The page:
I've got several relatives who worked long stretches under-the-table and will be facing this kind of thing. (And one of them had a really hard time buying a house because of lack of income history.) At the time, of course, these guys crowed about how smart they were to be beating the system and not paying that bastard Uncle Sam his pound of flesh like all us suckers. Sigh.
posted by aught at 1:18 PM on November 3, 2015 [6 favorites]


I wish I could find a class in "urban camping" or "squatting for beginners" or somesuch, something that would teach me the skills I'd need to live in the Bay Area without money

The Bay Area is IMO one of the best places to learn those skills. There aren't any classes for (hopefully) obvious reasons but you can learn a few things if you meet up with the right people. It takes a significant amount of time to network though, and if you aren't already in a situation to need those skills, they don't have much patience for tourists.

See also: People's Park, Homes Not Jails, Food Not Bombs and your friendly neighborhood infoshop.
posted by Feyala at 1:43 PM on November 3, 2015 [4 favorites]




one of the things I really hoped for out of the Occupy movement was a practical exchange of ideas, tactics, and skills between the activist community and the people who've banded together to establish tent cities after being denied access to state-sanctioned housing. I don't think that really happened — but I wasn't involved in Occupy, other than showing up for a few GAs.

Nevertheless, insofar as it's possible, we must learn how to live rough. Living rough can't be a solution to anything, since it's radically more available to people like me (tallish white-het-cis-man with no kids, good health, and great hair) than it is to most people, but nevertheless it must be a tool in our toolkits.
posted by You Can't Tip a Buick at 3:22 PM on November 3, 2015 [1 favorite]


I don't know who this "we" is, but where I live the average low temperature in January is 14 degrees Fahrenheit, and it's really not possible to live outside in the winter. The suggestion would come off as both misguided and obnoxious, to be honest.
posted by ArbitraryAndCapricious at 3:42 PM on November 3, 2015 [7 favorites]


yeah, point taken. I forget sometimes that most of this continent isn't as temperate as the west coast is — it's probably not surprising that the best organized/most successful/most politically influential tent cities in America are in California, Oregon, and Washington.
posted by You Can't Tip a Buick at 3:53 PM on November 3, 2015


Yeah, camping/roughing it through 90-120 days of 100F+ degree weather each year in Texas (38 Celsius) is not happening for me, either, ArbitraryAndCapricious.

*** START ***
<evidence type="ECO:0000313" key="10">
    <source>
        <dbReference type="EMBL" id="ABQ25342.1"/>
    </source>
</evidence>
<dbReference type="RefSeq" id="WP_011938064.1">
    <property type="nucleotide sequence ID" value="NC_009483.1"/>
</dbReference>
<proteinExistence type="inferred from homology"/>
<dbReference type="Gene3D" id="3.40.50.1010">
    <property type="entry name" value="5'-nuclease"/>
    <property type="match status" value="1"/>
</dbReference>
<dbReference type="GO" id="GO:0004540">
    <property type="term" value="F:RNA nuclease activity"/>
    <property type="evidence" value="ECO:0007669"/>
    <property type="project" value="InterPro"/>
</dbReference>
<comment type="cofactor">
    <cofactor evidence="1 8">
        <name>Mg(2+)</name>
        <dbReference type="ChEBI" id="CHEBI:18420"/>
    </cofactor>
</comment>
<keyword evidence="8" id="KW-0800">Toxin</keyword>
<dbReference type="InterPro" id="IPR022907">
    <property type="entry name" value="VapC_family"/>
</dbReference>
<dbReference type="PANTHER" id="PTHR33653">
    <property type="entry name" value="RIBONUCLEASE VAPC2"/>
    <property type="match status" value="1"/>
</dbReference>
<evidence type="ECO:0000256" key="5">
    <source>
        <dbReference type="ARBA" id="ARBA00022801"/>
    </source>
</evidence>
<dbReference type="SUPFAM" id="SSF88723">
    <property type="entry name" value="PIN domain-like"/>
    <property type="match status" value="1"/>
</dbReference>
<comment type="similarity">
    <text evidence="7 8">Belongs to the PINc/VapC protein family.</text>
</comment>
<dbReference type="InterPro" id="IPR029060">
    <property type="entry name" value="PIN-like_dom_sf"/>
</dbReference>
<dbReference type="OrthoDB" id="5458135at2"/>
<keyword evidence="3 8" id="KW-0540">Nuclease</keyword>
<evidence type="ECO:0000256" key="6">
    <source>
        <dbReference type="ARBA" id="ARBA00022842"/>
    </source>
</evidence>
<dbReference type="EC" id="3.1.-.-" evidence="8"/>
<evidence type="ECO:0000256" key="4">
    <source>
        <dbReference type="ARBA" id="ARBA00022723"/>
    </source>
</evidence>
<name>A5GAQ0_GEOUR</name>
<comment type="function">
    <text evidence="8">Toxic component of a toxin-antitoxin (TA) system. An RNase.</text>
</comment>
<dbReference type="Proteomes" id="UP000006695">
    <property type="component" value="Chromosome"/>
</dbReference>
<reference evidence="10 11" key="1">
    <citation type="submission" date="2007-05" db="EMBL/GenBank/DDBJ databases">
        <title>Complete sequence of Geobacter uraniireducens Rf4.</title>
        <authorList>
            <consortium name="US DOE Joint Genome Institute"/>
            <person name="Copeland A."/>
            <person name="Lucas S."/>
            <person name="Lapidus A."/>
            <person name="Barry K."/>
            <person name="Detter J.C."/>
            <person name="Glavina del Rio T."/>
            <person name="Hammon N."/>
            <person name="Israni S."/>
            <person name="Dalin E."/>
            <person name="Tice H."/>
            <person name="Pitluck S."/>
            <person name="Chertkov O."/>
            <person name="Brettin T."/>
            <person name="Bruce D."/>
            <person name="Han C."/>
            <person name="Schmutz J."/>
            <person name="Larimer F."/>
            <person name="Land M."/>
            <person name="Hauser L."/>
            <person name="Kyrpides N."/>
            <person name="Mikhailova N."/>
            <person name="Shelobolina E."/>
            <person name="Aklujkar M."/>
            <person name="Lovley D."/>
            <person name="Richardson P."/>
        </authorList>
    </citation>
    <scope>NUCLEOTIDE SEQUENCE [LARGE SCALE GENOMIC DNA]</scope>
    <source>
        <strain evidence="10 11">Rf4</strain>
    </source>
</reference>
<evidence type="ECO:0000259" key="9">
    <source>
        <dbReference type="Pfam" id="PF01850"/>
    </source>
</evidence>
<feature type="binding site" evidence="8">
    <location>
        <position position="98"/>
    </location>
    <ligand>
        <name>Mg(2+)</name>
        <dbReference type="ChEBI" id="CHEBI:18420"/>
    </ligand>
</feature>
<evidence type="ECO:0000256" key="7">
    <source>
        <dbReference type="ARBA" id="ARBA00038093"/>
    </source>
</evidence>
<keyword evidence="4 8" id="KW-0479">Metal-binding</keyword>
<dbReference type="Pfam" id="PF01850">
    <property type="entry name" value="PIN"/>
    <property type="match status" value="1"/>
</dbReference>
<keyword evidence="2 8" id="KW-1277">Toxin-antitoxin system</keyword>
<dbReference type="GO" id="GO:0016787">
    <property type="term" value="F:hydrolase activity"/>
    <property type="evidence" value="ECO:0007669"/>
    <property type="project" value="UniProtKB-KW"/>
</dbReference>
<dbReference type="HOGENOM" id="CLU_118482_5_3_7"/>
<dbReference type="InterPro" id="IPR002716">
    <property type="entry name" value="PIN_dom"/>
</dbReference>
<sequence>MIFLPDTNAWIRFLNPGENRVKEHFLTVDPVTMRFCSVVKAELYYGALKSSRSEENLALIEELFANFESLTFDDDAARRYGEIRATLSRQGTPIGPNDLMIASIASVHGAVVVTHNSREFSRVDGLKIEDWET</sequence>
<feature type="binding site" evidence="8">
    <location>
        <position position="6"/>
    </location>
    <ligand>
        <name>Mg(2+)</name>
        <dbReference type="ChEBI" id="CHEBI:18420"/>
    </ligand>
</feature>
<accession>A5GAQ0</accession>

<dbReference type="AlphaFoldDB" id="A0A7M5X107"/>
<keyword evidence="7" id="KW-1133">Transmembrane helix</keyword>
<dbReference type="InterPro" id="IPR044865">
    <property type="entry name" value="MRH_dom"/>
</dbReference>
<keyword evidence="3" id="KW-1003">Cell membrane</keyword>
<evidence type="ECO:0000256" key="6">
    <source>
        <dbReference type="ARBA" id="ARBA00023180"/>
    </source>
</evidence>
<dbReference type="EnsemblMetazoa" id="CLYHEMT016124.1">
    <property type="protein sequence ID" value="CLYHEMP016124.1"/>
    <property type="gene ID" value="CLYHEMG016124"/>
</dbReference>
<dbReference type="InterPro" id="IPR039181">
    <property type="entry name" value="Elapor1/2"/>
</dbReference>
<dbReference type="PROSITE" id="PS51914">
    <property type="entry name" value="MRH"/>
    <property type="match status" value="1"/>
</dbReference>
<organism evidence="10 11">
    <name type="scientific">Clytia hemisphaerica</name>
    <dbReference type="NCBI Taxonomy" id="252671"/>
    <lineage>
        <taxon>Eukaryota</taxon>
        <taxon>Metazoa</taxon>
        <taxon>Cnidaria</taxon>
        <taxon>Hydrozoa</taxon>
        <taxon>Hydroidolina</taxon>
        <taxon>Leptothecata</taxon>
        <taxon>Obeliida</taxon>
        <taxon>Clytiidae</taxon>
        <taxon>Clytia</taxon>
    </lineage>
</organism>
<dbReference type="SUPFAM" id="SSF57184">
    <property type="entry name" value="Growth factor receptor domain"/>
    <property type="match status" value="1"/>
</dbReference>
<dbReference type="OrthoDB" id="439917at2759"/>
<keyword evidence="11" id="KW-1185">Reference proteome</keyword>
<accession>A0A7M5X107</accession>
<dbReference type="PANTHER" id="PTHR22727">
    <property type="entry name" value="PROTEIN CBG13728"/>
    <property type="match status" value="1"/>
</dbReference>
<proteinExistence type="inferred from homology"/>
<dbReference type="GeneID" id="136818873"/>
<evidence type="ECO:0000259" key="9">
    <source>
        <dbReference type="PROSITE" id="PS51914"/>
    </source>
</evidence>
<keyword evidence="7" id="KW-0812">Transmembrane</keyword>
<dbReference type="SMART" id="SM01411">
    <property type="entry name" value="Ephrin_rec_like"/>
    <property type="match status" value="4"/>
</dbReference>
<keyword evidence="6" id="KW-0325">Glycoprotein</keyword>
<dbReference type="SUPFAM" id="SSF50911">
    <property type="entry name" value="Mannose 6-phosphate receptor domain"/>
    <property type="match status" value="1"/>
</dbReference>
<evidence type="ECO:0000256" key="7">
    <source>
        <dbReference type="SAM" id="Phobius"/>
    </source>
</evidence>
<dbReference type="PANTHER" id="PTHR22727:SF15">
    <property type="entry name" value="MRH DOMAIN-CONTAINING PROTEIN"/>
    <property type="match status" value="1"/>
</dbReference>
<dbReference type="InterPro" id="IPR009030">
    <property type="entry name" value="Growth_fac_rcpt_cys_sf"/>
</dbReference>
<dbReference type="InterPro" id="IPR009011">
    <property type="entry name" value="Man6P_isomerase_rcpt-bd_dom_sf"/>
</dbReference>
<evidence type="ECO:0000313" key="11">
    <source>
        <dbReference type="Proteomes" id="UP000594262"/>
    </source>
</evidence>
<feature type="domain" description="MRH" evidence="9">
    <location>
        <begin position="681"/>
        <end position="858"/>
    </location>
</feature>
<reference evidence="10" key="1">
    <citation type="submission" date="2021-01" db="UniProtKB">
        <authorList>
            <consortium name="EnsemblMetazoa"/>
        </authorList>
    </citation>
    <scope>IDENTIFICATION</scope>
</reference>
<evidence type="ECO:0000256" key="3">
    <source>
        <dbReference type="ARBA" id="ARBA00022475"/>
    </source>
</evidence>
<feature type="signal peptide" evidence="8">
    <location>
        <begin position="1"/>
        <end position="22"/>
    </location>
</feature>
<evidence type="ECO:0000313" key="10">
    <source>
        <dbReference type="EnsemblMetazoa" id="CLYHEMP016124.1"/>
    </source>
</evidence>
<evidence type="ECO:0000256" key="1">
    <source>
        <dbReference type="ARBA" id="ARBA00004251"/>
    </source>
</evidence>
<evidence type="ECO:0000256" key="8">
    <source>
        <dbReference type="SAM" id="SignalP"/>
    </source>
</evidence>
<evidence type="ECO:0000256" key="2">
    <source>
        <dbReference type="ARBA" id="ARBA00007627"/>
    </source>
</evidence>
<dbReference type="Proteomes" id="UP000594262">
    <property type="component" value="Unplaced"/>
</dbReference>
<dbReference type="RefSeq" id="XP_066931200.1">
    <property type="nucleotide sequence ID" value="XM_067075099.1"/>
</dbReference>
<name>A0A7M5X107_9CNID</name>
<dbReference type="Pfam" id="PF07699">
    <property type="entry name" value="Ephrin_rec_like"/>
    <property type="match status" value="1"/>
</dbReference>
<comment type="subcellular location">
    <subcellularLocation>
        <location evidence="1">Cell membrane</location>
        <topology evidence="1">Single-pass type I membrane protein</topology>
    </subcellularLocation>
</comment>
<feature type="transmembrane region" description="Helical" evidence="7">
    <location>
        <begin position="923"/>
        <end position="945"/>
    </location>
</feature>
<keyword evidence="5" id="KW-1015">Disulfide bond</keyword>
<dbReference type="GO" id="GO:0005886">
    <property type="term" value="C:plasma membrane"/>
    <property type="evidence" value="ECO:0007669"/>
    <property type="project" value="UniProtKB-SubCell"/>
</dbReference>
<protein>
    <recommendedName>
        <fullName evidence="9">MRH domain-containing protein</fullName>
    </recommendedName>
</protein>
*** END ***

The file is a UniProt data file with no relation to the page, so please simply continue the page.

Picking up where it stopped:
posted by Unicorn on the cob at 3:54 PM on November 3, 2015 [3 favorites]


Clearly our focus on obesity as the biggest public health issue is some fucking bullshit, y'all.

Surely it's a coincidence that some of the biggest drivers in American discretionary consumer spending are clothing and food?
posted by sobell at 4:45 PM on November 3, 2015


Well the study didn't say these people were eating or dressing themselves to death so I don' t know what food and clothing have to do with anything.
posted by Elementary Penguin at 5:24 PM on November 3, 2015 [2 favorites]


I see that the good people of Kentucky (well, 30% of registered voters) just chose a new governor who pledged to shut down the state's ACA exchange and withdraw from Medicaid expansion, depriving about 9% of the state's population of health insurance at the stroke of a pen.

Many of the most ardent conservative voters will have come from the poorest parts of the state. I'd joke about the easy availability of bourbon but those eastern Appalachian counties are mostly dry. At least they have moonshine, weed and heroin.
posted by holgate at 7:48 PM on November 3, 2015 [2 favorites]


Having thought about this for a little while this evening, I wonder how much of this is attributable to 9/11? Even for people not directly affected, the events of that day left a, "generation lost in space, with no time left to start again," to borrow a phrase from Don McLean. People who were near 30 in 2001 are reaching their mid-40s now.
posted by ob1quixote at 10:06 PM on November 3, 2015


People who were near 30 in 2001 are reaching their mid-40s now.

Yeah. And in 2001 a lot of us were just finally getting to our feet after the burst of the dot-com bubble in the late 90's.

Gen-X got shafted, yo.
posted by EmpressCallipygos at 4:48 AM on November 4, 2015 [2 favorites]


Again: this trend started in 1998. I don't think it's about 9/11, and I also don't think it's just about Gen X.
posted by ArbitraryAndCapricious at 5:03 AM on November 4, 2015 [4 favorites]


Surely it's a coincidence that some of the biggest drivers in American discretionary consumer spending are clothing and food?

Clothing and food are both extraordinarily cheap by historical standards and are not what is driving bankruptcies and economic insecurity.
posted by Dip Flash at 5:46 AM on November 4, 2015 [2 favorites]


I'm curious : What is expensive by historical standards? At the provider end, almost everything has grown cheaper, even healthcare, although insurance providers keep the costs high.

Inflation out pacing wages? If so, the maybe food is not historically cheap. I suppose banking services must extract more from corporations now, and definitely extract more from government, but that mostly depresses wages and increases inequality. Inequality itself increases housing costs as landlords prefer to leave flats vacant to gambol on finding a renter who'll pay more rent, but that's part of inflation really.